We’ve heard the term, but what is a hung parliament and what would it mean

weve heard the term but what is a hung parliament and what would it mean - We've heard the term, but what is a hung parliament and what would it mean

weve heard the term but what is a hung parliament and what would it mean 2 - We've heard the term, but what is a hung parliament and what would it mean

On Thursday the public will again be summoned to the polls again to decide who will lead the country – but what happens when one party does not win enough parliamentary seats to get a majority?

This is when we see a hung parliament.

If a party fails to take the majority – 326 seats of the 650-seat House of Commons – the leader of the party with the most seats is given the opportunity to form a Government.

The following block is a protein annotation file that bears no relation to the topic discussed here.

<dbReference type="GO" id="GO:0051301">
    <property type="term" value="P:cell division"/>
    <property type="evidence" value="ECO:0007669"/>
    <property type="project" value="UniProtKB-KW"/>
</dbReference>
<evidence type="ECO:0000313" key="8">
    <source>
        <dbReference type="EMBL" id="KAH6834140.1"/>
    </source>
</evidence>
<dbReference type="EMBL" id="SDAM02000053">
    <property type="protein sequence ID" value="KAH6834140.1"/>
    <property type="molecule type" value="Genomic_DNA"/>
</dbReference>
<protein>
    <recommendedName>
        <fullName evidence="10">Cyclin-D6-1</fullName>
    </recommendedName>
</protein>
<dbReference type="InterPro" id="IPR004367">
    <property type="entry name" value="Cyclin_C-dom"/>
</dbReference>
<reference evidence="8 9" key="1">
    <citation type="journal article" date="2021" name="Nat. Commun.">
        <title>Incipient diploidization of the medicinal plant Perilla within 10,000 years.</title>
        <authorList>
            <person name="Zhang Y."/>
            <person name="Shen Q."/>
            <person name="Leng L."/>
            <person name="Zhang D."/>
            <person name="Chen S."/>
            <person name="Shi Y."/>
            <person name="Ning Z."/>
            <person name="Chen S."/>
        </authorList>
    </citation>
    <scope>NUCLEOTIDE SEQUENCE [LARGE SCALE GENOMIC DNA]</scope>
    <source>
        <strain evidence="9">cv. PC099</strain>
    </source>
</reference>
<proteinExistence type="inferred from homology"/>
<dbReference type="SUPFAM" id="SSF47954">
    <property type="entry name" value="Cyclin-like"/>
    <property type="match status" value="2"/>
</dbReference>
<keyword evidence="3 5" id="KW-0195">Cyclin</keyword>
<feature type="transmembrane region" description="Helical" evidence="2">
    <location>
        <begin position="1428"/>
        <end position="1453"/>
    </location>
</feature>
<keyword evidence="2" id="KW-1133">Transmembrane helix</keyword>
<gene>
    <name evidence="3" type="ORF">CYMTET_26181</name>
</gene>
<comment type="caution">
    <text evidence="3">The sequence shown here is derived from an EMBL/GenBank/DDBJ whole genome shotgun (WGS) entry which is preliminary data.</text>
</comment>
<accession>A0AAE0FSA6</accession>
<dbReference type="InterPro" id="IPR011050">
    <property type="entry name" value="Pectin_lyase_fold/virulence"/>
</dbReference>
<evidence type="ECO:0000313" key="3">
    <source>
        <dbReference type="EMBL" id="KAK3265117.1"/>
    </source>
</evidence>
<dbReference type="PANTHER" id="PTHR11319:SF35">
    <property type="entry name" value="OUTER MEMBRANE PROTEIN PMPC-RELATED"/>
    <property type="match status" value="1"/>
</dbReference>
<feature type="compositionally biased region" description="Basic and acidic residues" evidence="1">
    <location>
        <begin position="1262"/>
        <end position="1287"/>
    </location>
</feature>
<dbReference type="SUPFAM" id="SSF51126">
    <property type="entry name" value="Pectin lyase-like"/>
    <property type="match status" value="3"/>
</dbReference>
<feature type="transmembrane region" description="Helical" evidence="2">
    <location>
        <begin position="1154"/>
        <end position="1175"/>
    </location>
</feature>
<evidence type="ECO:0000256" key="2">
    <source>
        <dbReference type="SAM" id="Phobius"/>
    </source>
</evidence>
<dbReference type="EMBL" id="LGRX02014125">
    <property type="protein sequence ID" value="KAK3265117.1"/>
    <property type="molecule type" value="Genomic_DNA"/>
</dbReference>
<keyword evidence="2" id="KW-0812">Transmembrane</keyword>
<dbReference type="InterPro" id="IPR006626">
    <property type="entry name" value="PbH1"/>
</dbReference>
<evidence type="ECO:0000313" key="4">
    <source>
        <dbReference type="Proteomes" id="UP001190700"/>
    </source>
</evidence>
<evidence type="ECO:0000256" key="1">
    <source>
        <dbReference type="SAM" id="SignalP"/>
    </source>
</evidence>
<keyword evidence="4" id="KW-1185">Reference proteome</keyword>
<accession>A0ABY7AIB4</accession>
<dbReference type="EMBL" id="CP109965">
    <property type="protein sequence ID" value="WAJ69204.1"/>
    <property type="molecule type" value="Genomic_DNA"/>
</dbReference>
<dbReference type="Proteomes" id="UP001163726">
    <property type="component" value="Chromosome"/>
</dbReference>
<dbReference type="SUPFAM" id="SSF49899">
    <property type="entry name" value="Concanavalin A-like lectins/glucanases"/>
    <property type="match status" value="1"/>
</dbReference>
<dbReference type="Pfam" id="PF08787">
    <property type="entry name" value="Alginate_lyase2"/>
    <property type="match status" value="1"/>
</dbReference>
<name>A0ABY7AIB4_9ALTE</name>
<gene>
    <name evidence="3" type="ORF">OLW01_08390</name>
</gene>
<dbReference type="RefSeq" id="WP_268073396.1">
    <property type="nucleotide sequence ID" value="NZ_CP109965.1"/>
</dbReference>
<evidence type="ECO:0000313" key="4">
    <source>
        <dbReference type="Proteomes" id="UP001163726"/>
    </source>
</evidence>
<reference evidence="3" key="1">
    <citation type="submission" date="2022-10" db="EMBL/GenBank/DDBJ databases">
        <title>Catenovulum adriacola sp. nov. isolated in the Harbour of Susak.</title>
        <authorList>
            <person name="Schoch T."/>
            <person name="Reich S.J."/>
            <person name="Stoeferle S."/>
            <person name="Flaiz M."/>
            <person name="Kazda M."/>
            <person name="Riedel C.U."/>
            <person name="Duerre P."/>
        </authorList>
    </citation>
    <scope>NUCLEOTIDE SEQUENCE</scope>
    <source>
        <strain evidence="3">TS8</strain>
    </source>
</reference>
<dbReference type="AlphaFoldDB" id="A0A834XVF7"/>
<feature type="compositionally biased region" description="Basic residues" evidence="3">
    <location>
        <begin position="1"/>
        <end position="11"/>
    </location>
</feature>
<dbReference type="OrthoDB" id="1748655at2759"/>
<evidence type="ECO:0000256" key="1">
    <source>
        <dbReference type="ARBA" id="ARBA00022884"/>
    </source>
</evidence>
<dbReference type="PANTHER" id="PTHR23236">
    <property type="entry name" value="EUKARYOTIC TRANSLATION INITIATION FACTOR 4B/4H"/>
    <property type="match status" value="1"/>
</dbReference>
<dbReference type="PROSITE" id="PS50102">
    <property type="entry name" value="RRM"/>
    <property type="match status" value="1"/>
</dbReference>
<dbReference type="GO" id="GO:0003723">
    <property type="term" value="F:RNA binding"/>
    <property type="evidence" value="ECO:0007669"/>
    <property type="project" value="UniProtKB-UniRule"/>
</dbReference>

The leader can either go into a formal coalition with other parities in which the partners share ministerial jobs – this happened between the Conservatives and Lib Dems in 2010.

Or the leader could take on a “confidence and supply” arrangement with smaller parties which would agree on main legislation – this happened between the Conservatives and the DUP in 2017.

If neither work, the Prime Minister must ask the Queen to invite someone else to form a Government.

As the bookies, however, and a hung parliament outcome is very unlikely with all offering short odds on a Conservative majority.

Back to: Home Bristol NewsSource: Bristol Post

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